Annex 2015



FP2020 Commitments

Commitments are the lifeblood of the FP2020 movement: formal pledges by countries, donors, civil society, and private sector partners to expand access to voluntary, rights-based, high-quality family planning. The commitments are specific statements of intent, outlining what actions the commitment-makers will undertake, what objectives they will pursue, what policy changes they will seek, and how much money they will invest. As such, they function as a blueprint for collaboration, providing partners with a shared agenda and measurable goals. Taken together, the FP2020 commitments add up to an enormous, unprecedented global undertaking to bring health and empowerment to millions of women and girls.


The past year has seen the largest wave of new commitments to FP2020 since the 2012 London Summit on Family Planning. This enthusiasm is testament not only to the compelling power of the FP2020 vision, but to the growing value of this platform as a catalyst for change.

The locus of this forward momentum is the countries. When countries commit to FP2020 they are setting the agenda for progress, underpinned by a multisectoral foundation of support. They are investing in a transformational strategy that will lead to healthier and more prosperous women, children, families, and communities. And they are joining a global partnership of donors, experts, and advocates who are equally committed to realizing a future where every woman and girl has the right to grow, thrive, and shape her own life.


Seven additional countries have joined the FP2020 movement in the past 12 months, bringing the total number of commitment-making countries to 36.6 This means that more than half of the 69 FP2020 focus countries are now formally pledged to the partnership:

Burundi committed to increasing its contraceptive prevalence rate (CPR) from 22% to 50% by 2020. The government plans to create a national population board, which will integrate population, health, and environmental objectives; increase budget allocations for family planning by 10% every year beginning in 2015; coordinate financial mechanisms to improve engagement with donors; encourage greater public-private partnerships to expand family planning service delivery points; and improve family planning services by training health providers.

Cameroon pledged to realize its Strategic Plan for Reproductive, Maternal, Neonatal and Child Health for 2014–2020 and to increase its modern contraceptive prevalence rate (mCPR) from 16.1% to 30% by 2020. The government aims to increase its budget allocation for reproductive health to 5% by 2020; offer subsidies on family planning services to more vulnerable groups, such as adolescents and women with disabilities; and ensure commodity security, so that stock-outs of vital contraceptive supplies do not occur.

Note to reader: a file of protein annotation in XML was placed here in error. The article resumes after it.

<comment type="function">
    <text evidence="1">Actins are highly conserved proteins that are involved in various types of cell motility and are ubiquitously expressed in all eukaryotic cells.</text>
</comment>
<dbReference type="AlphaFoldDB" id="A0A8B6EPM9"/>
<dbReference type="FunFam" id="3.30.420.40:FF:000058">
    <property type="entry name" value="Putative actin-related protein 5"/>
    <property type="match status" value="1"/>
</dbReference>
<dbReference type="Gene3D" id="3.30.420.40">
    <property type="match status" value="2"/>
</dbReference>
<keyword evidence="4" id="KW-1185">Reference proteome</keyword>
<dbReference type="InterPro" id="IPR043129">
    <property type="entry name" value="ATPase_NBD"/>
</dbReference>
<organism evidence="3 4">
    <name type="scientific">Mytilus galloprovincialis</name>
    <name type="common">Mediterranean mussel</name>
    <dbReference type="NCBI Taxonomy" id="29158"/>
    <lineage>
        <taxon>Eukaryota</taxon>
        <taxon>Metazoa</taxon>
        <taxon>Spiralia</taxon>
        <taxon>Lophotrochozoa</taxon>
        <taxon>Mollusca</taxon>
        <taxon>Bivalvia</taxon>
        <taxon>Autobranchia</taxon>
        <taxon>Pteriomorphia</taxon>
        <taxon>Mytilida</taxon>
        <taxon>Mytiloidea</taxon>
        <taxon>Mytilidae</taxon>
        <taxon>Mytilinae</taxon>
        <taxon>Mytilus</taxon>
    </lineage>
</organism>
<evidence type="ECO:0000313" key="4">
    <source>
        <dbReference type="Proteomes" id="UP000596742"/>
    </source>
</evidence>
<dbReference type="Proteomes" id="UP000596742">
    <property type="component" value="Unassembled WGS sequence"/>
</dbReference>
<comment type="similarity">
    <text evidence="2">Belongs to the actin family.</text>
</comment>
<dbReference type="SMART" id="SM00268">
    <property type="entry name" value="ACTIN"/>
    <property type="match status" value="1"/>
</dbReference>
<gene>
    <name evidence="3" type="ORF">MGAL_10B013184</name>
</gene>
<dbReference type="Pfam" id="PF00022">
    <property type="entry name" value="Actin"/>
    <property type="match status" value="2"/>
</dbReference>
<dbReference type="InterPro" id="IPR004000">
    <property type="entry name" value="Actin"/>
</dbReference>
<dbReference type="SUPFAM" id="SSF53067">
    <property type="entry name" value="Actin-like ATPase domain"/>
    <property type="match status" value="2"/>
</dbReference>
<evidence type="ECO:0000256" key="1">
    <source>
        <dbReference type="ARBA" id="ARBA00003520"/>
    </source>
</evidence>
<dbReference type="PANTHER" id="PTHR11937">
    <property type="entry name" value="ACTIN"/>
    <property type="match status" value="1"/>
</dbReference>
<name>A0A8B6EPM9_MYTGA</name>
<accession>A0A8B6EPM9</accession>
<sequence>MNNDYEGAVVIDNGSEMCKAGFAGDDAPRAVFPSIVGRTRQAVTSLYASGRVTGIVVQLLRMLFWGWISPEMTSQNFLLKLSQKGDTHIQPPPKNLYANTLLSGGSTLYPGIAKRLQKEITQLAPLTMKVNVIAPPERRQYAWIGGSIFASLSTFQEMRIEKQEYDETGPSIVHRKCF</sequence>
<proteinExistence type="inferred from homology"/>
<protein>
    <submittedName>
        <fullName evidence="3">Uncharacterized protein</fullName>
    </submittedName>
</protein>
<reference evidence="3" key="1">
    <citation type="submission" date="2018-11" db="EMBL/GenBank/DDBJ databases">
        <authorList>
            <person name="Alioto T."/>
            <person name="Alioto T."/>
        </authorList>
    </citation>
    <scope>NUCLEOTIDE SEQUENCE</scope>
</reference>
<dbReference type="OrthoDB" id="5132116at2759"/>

Togo committed to increasing its mCPR from 13.2% in 2010 to 24.3% by 2017. The government’s objectives are to improve the access of local populations to family planning services; scale up best practice interventions in reproductive health and family planning service delivery; optimize the supply chain; strengthen communication around family planning; and develop partnerships with the private sector to provide family planning services. The government also pledged to launch a national plan for repositioning family planning and to provide a specific financial grant for the purchase of contraceptive products.

Mali pledged to increase its mCPR from 9.9% to 15% by 2015, with a special focus on meeting the unmet needs of teens and young adults. The government pledged to implement the National Family Planning Action Plan 2014–2018 and to strengthen its partnership with stakeholders, including the private sector and professional organizations; to increase by 5% each year the budget allocation for contraceptives; and to diversify the source of financing for family planning activities, especially by mobilizing the private sector.

Somalia committed to increasing its mCPR from 2.6% to 10% by 2016. The government pledged to bolster links between local communities and health facilities to expand contraceptive access; fortify existing family planning programs to emphasize quality of care, reinforce community-based distribution of contraceptives, and strengthen the referral system; conduct outreach and awareness campaigns about family planning, including targeted messages to men and young people; develop a regulatory framework to underpin the supply of health services, training, equipment, and commodities; and implement the Campaign on Accelerated Reduction of Maternal, Newborn and Child Mortality in Africa (CARMMA).

Nepal pledged to reposition family planning as a key strategy for fostering sustainable economic and social development; to execute its newly developed National Family Planning Costed Implementation Plan 2015–2021; and to remove barriers to family planning faced by young people, those living in rural areas, and other vulnerable and marginalized groups. Tragically, within weeks of announcing its new FP2020 commitment, Nepal was struck by its worst earthquake in nearly a century. Development priorities have been upended as the country struggles to recover from the devastation. The government of Nepal remains committed to FP2020, however, and is currently evaluating how best to pursue its family planning objectives with support from FP2020 partners.

Madagascar committed to increasing its contraceptive prevalence rate (CPR) to 50% by 2020 and to reducing unmet need for family planning by half. The government pledged to create a favorable legislative and regulatory environment for family planning; enforce all laws related to family planning and marriage; improve access to family planning services for youth; institutionalize the annual national campaign for family planning; strengthen community mobilization and distribution; ensure contraceptive security and the availability of contraceptive products; improve health training in family planning, particularly for long-acting and permanent methods; and strengthen public-private partnerships and multisectoral engagement. The government also pledged to increase its budget allocation for family planning by at least 5% each year.

Photo by: Prashant Panjiar/FP2020

6. This figure includes South Africa, which made an FP2020 commitment but is not an FP2020 focus country. South Africa’s GNI does not qualify it as one of the world’s poorest countries (based on the World Bank 2010 classification using the Atlas Method).